Wait, wait–sorry. This year, Eddie now thinks silly little female featherheads can make the decision after ONE that’s ONE mandatory hour of an Adoption 101 class. Here’s the story about last year’s version, with three! three! three times the propaganda.


Filed under Misognyny

Adoption Is Tits! or, Better Late Than Never?

So there was apparently this…thing going around these…places online that is Very Clever and Funny and not at all demeaning or sexist. It’s a fresh! new! take on Positive Adoption Language, which totally exists only to spare the feelings of adopted children!

Sure it does. Here’s what it’s teaching me now:

Adoptees are blobs of silicone or saline designed to look like human breasts. Our composition doesn’t really matter, though. What matters is that being implanted into our families made us real breasts forever and OMG YEY that’s tits!

Isn’t that just fucking perfect? Probably unconsciously so, but perfect. Adoption gives you fake breasts which are completely your real breasts. They are neither better nor worse than your own breasts are/would have been, which is why you went to all the  trouble of surgery. They’re put on your chest without any input of their own and are expected to enjoy the attention they get, which makes them doubly boobs. (Seriously, what kind of adult calls breasts “boobs”? And why does breast augmentation surgery have to sound like something a prostitute might get paid to do for a man? as in head job/blow job, hand job, BOOB JOB? I suspect my readers know very well why; but I digress.)

For starters, note that “the boob job things” are things said to “Us, or adoptive families that we know.” Not to “our adopted children,” the ones who are truly in a position to be hurt by insensitive/lying adoption language; to butthurt grown-ups. (Yes, “adopted families” is supposed to include the adoptees…just like “and the rest” was supposed to include The Professor and Mary Ann.)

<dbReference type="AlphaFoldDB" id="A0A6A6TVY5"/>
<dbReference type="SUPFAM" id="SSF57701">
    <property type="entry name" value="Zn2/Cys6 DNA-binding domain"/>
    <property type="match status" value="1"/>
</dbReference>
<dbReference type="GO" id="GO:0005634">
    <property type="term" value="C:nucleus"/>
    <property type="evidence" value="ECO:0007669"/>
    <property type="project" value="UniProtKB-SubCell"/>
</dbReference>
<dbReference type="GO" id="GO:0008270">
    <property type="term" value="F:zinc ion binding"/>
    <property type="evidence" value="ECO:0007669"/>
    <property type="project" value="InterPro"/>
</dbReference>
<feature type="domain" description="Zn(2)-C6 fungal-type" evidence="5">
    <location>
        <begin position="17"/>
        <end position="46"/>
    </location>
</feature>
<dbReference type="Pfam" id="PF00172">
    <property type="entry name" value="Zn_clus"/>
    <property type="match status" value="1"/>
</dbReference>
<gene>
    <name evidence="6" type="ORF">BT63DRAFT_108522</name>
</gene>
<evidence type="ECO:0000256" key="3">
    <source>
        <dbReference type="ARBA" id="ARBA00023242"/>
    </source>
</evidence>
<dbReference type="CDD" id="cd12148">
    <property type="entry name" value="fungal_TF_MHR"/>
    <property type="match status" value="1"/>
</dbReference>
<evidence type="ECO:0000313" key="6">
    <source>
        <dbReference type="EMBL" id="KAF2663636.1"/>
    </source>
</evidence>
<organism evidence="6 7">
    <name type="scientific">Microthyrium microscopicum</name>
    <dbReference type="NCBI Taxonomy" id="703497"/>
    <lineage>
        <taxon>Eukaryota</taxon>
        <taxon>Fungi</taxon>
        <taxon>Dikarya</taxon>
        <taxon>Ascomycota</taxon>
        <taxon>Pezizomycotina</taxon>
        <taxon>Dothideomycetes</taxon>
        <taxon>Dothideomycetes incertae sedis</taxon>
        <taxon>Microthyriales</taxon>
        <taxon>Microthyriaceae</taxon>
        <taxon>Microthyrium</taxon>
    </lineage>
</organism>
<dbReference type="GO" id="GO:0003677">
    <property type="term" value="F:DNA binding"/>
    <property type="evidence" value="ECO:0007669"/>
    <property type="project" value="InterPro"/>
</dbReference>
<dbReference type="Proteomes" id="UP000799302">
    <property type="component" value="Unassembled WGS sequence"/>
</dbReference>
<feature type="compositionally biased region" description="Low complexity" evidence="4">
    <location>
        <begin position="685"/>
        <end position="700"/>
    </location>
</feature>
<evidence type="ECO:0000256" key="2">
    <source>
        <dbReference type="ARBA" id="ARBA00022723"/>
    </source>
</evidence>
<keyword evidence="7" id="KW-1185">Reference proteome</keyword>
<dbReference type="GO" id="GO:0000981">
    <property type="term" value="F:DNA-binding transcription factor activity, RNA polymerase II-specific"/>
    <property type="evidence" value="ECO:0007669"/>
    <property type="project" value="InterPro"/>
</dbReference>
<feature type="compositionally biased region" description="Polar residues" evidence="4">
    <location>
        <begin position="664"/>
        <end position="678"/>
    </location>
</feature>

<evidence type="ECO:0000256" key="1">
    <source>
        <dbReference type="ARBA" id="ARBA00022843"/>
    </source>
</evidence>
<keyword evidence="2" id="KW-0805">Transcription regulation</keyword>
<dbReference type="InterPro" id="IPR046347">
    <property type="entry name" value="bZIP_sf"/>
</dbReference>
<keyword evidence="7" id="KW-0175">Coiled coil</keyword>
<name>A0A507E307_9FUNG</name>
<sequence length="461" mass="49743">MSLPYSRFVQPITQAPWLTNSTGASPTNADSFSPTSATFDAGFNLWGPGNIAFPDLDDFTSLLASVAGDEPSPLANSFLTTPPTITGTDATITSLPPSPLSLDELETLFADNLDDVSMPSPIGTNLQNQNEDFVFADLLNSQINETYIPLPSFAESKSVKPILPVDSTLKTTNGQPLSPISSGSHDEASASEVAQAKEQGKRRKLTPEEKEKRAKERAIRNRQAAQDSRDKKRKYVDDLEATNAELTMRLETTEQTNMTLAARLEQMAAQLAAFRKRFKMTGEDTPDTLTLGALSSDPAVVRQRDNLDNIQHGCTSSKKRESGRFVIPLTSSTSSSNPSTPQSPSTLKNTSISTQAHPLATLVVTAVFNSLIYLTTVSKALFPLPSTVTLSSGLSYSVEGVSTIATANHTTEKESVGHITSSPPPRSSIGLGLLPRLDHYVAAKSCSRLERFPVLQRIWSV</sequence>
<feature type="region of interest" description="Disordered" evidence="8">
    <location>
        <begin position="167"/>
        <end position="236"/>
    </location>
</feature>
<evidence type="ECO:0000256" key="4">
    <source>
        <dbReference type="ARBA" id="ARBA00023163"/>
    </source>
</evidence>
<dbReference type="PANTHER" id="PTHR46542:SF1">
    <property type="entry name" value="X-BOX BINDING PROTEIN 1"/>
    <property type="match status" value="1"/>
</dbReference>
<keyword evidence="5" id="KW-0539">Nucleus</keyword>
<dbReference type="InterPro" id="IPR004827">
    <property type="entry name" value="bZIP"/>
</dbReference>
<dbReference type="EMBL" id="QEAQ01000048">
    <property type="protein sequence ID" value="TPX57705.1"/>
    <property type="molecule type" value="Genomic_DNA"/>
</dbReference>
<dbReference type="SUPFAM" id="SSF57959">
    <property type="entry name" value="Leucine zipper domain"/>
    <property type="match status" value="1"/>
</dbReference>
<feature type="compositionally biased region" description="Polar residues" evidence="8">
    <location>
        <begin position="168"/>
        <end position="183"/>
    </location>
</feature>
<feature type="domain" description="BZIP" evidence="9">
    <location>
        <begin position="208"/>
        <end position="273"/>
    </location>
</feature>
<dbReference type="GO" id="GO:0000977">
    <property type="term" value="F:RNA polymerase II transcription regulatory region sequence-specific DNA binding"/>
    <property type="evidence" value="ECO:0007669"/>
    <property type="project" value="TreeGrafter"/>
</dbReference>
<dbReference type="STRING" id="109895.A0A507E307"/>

So the metaphor works beautifully: Adoptions are breast augmentations because bad things said about your/your wife’s breasts cannot hurt the feelings of  said breasts. Breasts lack emotions. Things said about them can only hurt you, the human.

To be fair, the maker of the video has adopted a child who looks too young to comprehend what’s being said about her. That changes nothing about the fact that adoption is always firstly, foremost and lastly about the adopting parents and not the adopted children.  Also, IME, people talk about us in front of us long after we’re old enough to understand, and that shit does not hurt adoptees one bit less if (Example One) a word like “biological” is substituted for a word like “real.” But I guess it makes Mom and Dad feel better, and that’s the point.

Example Two: “Where’d you get her from?”
Daddy protests that his daughter is “not a trendy accessory that you get from a boutique” and suggests asking instead, “Where is [she] from?” Why? I had to think about this one, and I think this: They’re the same question, but one version has an active subject, “you,” the adoptive parents. The preferred version does not. In other words, the Good sentence says a baby teleported herself from one family into another, perhaps by magic, and the Bad one says you adopted her. You’re not ashamed of having adopted, are you, Pastor Boob Job Baby? Because you sound here  like you’re ashamed of having adopted.